a time when both of you and your child are relaxed.
Tell her that you wish to talk about 'growing up',
about how she is changing almost everyday. Ask her
to share how she thinks she is growing and she may
talk about some of the apparent physical changes.
Take the cue, and proceed from external physical
changes like pubic hair growth, development of breasts,
to some internal changes, thereby introducing and
explaining menstruation as a natural, normal phenomena
that every girl experiences, somewhere between 10
- 16 years of age. You can use a book on the human
body, one with good pictures, to explain the process.
Provide her with as much detail as she is able to
handle, and this she will herself indicate. At all
times, try and use the commonly accepted terms for
various body parts and functions.
For instance, for a 6 year old, it will suffice
to say that every month, all older girls and women
bleed a little, from an opening near where they
pee, and that it is completely normal to do so.
A 9 year old will appreciate that it is a monthly
cycle, which occurs at puberty reminding women that
they can have babies if they want to. During these
days, a woman bleeds through her vagina and has
to use some form of protection such as sanitary
pads. Explain to her how sanitary pads are used.
A teenager again, might want to know about menstruation
even in greater detail and must be helped to do
Across all ages, at all times, emphasize that there
is nothing dirty or shameful about having periods.
Reiterate the importance of hygiene and appropriate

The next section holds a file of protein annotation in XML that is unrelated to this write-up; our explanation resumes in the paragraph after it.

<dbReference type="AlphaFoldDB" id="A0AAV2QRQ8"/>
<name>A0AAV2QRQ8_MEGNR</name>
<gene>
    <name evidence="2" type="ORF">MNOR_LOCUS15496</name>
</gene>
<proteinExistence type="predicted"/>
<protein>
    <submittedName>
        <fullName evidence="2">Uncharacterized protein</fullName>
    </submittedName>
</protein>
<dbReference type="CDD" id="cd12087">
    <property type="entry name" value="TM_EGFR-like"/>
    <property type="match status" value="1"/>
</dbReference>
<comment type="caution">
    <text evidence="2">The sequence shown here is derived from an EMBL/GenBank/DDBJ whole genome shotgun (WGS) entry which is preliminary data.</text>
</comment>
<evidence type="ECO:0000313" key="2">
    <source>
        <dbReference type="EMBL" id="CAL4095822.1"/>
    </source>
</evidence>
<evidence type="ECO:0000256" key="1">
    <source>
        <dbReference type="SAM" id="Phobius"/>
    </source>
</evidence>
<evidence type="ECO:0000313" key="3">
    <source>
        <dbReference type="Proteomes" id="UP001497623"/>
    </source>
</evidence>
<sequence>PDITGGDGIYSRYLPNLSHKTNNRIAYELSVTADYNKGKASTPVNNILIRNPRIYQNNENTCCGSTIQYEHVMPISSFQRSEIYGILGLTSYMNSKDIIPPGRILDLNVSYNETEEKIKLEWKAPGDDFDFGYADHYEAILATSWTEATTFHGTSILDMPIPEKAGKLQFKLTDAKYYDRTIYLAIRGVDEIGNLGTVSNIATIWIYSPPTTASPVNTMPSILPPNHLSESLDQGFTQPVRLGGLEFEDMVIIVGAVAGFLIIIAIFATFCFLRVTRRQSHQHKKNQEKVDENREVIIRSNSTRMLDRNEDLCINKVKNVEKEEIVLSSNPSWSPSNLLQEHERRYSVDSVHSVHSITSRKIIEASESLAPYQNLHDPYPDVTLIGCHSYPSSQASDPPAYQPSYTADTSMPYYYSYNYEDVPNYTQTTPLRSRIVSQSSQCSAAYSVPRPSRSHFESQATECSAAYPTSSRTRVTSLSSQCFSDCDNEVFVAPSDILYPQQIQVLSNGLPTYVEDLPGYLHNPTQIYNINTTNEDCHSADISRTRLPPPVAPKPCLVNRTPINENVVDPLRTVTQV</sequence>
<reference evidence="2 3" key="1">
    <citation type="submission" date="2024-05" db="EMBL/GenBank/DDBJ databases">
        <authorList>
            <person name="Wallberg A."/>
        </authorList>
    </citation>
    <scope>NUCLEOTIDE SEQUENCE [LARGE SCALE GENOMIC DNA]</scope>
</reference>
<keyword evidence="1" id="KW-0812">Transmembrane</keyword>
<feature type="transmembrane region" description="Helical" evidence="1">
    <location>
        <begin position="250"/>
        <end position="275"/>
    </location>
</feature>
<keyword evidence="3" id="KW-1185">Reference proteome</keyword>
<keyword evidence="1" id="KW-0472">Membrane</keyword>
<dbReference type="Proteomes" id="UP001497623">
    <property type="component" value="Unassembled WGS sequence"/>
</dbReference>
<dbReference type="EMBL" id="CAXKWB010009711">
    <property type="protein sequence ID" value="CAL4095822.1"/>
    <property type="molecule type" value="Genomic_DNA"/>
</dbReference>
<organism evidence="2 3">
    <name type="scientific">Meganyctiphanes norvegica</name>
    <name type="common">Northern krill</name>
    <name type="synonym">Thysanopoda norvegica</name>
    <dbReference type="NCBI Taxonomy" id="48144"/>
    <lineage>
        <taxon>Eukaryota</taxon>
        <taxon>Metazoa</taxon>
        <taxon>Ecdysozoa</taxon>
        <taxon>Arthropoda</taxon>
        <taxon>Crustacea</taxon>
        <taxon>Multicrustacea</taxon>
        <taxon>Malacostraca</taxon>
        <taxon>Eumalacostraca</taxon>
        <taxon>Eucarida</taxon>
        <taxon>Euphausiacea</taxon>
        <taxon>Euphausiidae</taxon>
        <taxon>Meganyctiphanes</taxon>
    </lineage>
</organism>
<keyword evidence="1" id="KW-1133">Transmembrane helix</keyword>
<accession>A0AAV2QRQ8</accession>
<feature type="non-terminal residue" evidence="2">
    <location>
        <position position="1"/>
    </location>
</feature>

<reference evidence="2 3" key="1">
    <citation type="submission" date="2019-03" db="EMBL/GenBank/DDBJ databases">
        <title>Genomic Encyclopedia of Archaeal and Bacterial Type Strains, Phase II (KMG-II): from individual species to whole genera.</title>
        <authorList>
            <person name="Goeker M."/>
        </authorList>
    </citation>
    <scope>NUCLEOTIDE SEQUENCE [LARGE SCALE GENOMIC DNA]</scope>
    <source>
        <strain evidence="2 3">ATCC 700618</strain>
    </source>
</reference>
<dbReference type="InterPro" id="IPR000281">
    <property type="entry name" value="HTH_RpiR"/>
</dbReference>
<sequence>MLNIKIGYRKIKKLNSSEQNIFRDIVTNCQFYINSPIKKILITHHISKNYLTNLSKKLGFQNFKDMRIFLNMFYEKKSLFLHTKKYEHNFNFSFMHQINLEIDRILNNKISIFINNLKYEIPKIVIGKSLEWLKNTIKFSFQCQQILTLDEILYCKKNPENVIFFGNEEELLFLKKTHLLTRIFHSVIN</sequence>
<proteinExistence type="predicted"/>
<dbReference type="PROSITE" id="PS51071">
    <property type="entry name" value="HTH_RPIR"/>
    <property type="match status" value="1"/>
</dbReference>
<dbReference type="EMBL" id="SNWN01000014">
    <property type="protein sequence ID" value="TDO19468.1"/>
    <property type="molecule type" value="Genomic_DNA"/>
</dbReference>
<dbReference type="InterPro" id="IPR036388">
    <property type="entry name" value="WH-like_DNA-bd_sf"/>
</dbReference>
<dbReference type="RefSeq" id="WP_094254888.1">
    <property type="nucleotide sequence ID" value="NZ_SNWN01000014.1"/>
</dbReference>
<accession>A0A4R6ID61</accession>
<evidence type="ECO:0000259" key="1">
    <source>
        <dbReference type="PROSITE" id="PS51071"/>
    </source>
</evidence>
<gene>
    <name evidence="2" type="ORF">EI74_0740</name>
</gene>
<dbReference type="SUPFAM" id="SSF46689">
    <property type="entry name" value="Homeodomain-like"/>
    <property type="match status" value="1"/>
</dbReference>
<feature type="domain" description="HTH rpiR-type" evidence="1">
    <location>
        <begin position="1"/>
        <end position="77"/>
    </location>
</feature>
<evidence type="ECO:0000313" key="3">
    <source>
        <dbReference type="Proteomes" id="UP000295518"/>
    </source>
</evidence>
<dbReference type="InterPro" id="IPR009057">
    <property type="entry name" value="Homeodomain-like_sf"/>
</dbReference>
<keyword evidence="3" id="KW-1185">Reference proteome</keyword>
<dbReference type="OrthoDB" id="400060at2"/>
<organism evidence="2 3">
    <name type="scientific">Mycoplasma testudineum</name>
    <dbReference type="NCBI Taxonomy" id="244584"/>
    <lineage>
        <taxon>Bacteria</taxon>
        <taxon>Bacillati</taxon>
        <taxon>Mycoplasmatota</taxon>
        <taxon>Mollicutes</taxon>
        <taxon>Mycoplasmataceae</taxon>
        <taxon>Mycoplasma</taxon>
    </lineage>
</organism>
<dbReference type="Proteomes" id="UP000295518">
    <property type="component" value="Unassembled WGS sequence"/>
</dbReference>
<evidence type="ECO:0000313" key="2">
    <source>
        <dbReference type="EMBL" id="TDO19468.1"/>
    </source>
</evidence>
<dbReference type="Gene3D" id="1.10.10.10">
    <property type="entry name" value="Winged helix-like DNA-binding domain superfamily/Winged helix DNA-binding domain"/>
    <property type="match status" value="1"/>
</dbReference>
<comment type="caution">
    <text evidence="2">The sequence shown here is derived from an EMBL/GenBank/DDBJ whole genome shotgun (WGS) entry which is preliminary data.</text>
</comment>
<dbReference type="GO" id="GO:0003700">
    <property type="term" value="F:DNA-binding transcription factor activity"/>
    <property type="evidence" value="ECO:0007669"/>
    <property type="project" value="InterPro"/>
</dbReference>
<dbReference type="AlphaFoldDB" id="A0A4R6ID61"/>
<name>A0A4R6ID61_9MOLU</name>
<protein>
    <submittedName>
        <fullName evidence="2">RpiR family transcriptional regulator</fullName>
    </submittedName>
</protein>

protection during these days. Explain to her the
possibility of slight discomfort that she may experience
during her period. Also that every girl is different,
and so is her menstrual pattern. Finally assure
her that you are there to help her when it commences,
and anytime thereafter.
This is just one of the ways in which to approach
the topic. Mothers can surely find ways that they
are comfortable with. And in the event that you
feel that there is no way you can articulate these
topics with your daughter, find an alternative,
trustworthy resource, someone your daughter will
also be comfortable with. One mother we met with
seems to have resolved her dilemma with an effective
No way was I going to be able to talk to my
daughters about sex and menstruation…so I
took them to a counsellor who is a friend and she
explained it all to them. After that, I also referred
to the issue, but not that openly.
- Mother of two teenagers
Many of you mothers will empathize with this lady,
since it is not easy to talk about such intimate
topics, in a society such as ours which discourages
openness while dealing with these issues. However,
times are a changing, and what worked for us may
not be the best for our children. They are bombarded
with information and experiences like we never were
at their age. Therefore, they are in greater need
of parental support, so your involvement as a mother
Your efforts will go a long way in helping your
daughter to cope with the transition and make her
feel good about herself, ready and confident for
the subsequent stages.
Having discussed when to talk about menstruation,
and how to go about explaining it, let's understand
what all has to be conveyed to your little miss.